Tuesday, November 5, 2013

Cruising Lessons

1. Paper towels and rags are your best friends. Stock up.

2. What could be more valuable in a wet environment than… a wet vac? Priceless for cleaning up water and fuel leaks. Useful only at marinas with electrical hookups.

3. Throw your romantic fantasies about sailing to the islands out the porthole. Long-distance boating is a series of crises, large and small, day and night. I already suspected this from my limited sailing experience. Any lingering doubts have been thoroughly dispelled.
4. It’s more work than play. I’ve barely touched the 20 books I brought. (Though we have lingered over rockfish, quesadillas, and bread pudding at some excellent restaurants.) It's a struggle to keep the boat in a channel that's barely marked.

5. It’s a workout. I’m building incredible quadriceps bracing against wave action. My biceps are feeling the strain of arguing against 10- to 15-knot winds while at the wheel. Not to mention climbing up and down the companionway ladder 20 times a day. (The conpanionway is the entrance to the inside cabin, below the deck.)
6. Do the math. On a slow boat, averaging approximately 5 miles per hour, with 9 hours of daylight on November days, it takes a long time to travel 1,095 miles. And that only gets you to South Beach.
7. Don’t leave home without it: mosquito nets for ALL hatches and openings. Otherwise, bzzzzzzzzt. We got it 33 1/3 percent right.

8. Learn something about diesel mechanics. (Or gasoline, as appropriate.)

9. Take along your favorite remedies for nervous breakdowns. For Pope, red wine and cheese crackers. For me, dark chocolate and dark and stormies (Gosling’s Black Seal rum, ginger beer, dash of bitters, slice of lime).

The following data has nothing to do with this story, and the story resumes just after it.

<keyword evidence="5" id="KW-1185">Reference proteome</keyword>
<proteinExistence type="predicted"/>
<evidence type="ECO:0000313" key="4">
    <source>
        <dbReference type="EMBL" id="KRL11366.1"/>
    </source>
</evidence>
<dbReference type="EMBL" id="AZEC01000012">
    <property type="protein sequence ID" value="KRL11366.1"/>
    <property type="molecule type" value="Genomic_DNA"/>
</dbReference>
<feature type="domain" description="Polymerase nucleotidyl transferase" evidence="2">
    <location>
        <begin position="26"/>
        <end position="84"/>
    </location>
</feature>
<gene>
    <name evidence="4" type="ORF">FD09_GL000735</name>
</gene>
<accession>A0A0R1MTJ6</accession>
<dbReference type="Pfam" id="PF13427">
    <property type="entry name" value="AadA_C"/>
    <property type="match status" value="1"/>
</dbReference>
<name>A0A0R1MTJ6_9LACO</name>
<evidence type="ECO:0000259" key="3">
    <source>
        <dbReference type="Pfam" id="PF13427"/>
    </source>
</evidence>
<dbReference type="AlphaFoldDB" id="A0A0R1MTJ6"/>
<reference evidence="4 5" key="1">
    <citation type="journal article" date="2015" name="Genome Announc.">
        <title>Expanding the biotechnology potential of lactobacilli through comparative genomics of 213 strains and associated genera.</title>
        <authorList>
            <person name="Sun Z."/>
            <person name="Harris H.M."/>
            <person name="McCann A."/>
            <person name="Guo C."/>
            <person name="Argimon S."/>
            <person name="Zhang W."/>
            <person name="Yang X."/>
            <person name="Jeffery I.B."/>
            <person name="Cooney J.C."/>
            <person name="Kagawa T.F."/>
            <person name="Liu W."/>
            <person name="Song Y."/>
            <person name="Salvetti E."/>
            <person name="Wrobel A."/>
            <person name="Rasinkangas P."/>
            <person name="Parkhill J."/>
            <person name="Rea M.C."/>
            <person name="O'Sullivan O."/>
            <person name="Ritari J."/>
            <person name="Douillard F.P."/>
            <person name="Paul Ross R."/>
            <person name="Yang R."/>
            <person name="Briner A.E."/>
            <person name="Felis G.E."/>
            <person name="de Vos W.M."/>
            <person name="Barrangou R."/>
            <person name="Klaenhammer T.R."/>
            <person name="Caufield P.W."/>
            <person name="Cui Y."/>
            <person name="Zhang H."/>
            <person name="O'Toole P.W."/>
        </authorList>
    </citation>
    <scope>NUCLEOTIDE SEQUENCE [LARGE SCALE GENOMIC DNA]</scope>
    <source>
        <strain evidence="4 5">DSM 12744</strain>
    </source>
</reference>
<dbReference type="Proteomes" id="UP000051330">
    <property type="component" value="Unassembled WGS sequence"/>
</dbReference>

10. The sunsets and sunrises might be worth it. I’m reserving judgment for a few more weeks.

And some specific items:

11. Organize, organize, organize.

12. Do ONE THING at a time. Take off the bottle cap. Set the cap down. Pour. Pick up the cap. Put the cap on. Always keep one hand on the boat, or be ready to grab the boat in a jif.

13. Take in laundry hanging on the lifelines BEFORE putting up the sail. (Lifelines are a series of cables around the deck that help keep people and things from falling overboard.)
14.  Check what’s been overflowing into the bilge once in a while. Might explain those mysterious odors you’ve been puzzling over. (The bilge is a drainage area under the floor of the boat.)

15. Dish soap and vinegar help clean up diesel spills. And a related item: Diesel is an oil, not a gas. It is sticky, and it doesn’t evaporate.

16. 50-quart clear plastic bags are sold at Home Depot, in a big roll. Perfect size for protecting upholstery cushions from leaky windows and ceilings. Keep some in the home in case of a roof leak. (See previous blog post called "Water Water Everywhere.")

17. 2 1/2-gallon Ziploc bags are sold at WalMart, Kmart, and some grocery stores. Perfect for storing books, papers, electronics, linens, sheets, and small laptops in a damp environment. Might be useful at home for Costco-sized boxes of crackers and bags of onions.

18. A lot of marinas have courtesy bikes. Just ask. Don’t let the rust and soft tires deter you; they’ll get you where you want to go.

19. Internet seldom works as well as claimed at marinas. Just like home.
Whew. I could go on and on. But let's give some space to Pope, who of course is always MUCH more serious than me:

20. If it’s blowing more than 20 knots, reef the main sail before leaving the dock.

21. Fix lunch before leaving the dock. Rockin’ and rollin’ while underway can lead to a serious junk food dependency.

22. Look for the simple answer first. (If it smells like a diesel fuel leak, it probably is. If the fuel gauge says full, it probably is. Don't add more fuel.)

23. If it can go wrong, it will.



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